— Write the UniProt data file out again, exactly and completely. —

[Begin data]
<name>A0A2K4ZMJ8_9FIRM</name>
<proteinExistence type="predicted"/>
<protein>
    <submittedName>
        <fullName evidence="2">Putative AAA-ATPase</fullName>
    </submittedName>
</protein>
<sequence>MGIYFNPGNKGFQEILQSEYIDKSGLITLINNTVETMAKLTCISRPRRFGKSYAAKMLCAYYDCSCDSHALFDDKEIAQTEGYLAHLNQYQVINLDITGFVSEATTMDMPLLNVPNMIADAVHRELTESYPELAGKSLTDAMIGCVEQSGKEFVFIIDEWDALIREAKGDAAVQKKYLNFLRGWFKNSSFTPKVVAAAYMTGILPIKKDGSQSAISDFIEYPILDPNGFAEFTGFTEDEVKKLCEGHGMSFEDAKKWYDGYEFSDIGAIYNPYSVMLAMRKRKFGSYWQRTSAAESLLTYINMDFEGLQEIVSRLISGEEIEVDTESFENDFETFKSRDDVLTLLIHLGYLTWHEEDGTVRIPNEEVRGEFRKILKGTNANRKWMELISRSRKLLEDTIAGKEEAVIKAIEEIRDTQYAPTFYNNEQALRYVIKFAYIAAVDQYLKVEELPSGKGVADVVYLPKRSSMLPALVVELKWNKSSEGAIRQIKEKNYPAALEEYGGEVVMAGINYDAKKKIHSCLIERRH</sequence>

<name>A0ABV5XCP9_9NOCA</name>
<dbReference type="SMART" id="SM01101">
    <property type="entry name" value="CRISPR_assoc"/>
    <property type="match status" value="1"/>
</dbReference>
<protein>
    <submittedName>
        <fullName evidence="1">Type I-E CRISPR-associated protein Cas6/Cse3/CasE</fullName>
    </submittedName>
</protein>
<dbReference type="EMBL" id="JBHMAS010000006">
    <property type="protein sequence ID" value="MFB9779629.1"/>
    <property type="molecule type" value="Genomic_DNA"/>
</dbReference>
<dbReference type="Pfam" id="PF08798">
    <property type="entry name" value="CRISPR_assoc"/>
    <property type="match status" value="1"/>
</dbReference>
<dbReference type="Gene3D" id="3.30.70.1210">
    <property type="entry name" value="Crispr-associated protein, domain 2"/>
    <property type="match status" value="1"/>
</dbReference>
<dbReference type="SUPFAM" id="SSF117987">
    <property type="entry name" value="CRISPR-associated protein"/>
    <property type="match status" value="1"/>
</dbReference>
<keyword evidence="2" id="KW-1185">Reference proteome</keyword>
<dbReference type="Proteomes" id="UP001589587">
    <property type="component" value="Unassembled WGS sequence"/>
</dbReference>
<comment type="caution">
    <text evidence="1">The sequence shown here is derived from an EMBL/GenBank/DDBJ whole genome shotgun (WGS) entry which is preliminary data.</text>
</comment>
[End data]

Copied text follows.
<name>A0A2K4ZMJ8_9FIRM</name>
<proteinExistence type="predicted"/>
<protein>
    <submittedName>
        <fullName evidence="2">Putative AAA-ATPase</fullName>
    </submittedName>
</protein>
<sequence>MGIYFNPGNKGFQEILQSEYIDKSGLITLINNTVETMAKLTCISRPRRFGKSYAAKMLCAYYDCSCDSHALFDDKEIAQTEGYLAHLNQYQVINLDITGFVSEATTMDMPLLNVPNMIADAVHRELTESYPELAGKSLTDAMIGCVEQSGKEFVFIIDEWDALIREAKGDAAVQKKYLNFLRGWFKNSSFTPKVVAAAYMTGILPIKKDGSQSAISDFIEYPILDPNGFAEFTGFTEDEVKKLCEGHGMSFEDAKKWYDGYEFSDIGAIYNPYSVMLAMRKRKFGSYWQRTSAAESLLTYINMDFEGLQEIVSRLISGEEIEVDTESFENDFETFKSRDDVLTLLIHLGYLTWHEEDGTVRIPNEEVRGEFRKILKGTNANRKWMELISRSRKLLEDTIAGKEEAVIKAIEEIRDTQYAPTFYNNEQALRYVIKFAYIAAVDQYLKVEELPSGKGVADVVYLPKRSSMLPALVVELKWNKSSEGAIRQIKEKNYPAALEEYGGEVVMAGINYDAKKKIHSCLIERRH</sequence>

<name>A0ABV5XCP9_9NOCA</name>
<dbReference type="SMART" id="SM01101">
    <property type="entry name" value="CRISPR_assoc"/>
    <property type="match status" value="1"/>
</dbReference>
<protein>
    <submittedName>
        <fullName evidence="1">Type I-E CRISPR-associated protein Cas6/Cse3/CasE</fullName>
    </submittedName>
</protein>
<dbReference type="EMBL" id="JBHMAS010000006">
    <property type="protein sequence ID" value="MFB9779629.1"/>
    <property type="molecule type" value="Genomic_DNA"/>
</dbReference>
<dbReference type="Pfam" id="PF08798">
    <property type="entry name" value="CRISPR_assoc"/>
    <property type="match status" value="1"/>
</dbReference>
<dbReference type="Gene3D" id="3.30.70.1210">
    <property type="entry name" value="Crispr-associated protein, domain 2"/>
    <property type="match status" value="1"/>
</dbReference>
<dbReference type="SUPFAM" id="SSF117987">
    <property type="entry name" value="CRISPR-associated protein"/>
    <property type="match status" value="1"/>
</dbReference>
<keyword evidence="2" id="KW-1185">Reference proteome</keyword>
<dbReference type="Proteomes" id="UP001589587">
    <property type="component" value="Unassembled WGS sequence"/>
</dbReference>
<comment type="caution">
    <text evidence="1">The sequence shown here is derived from an EMBL/GenBank/DDBJ whole genome shotgun (WGS) entry which is preliminary data.</text>
</comment>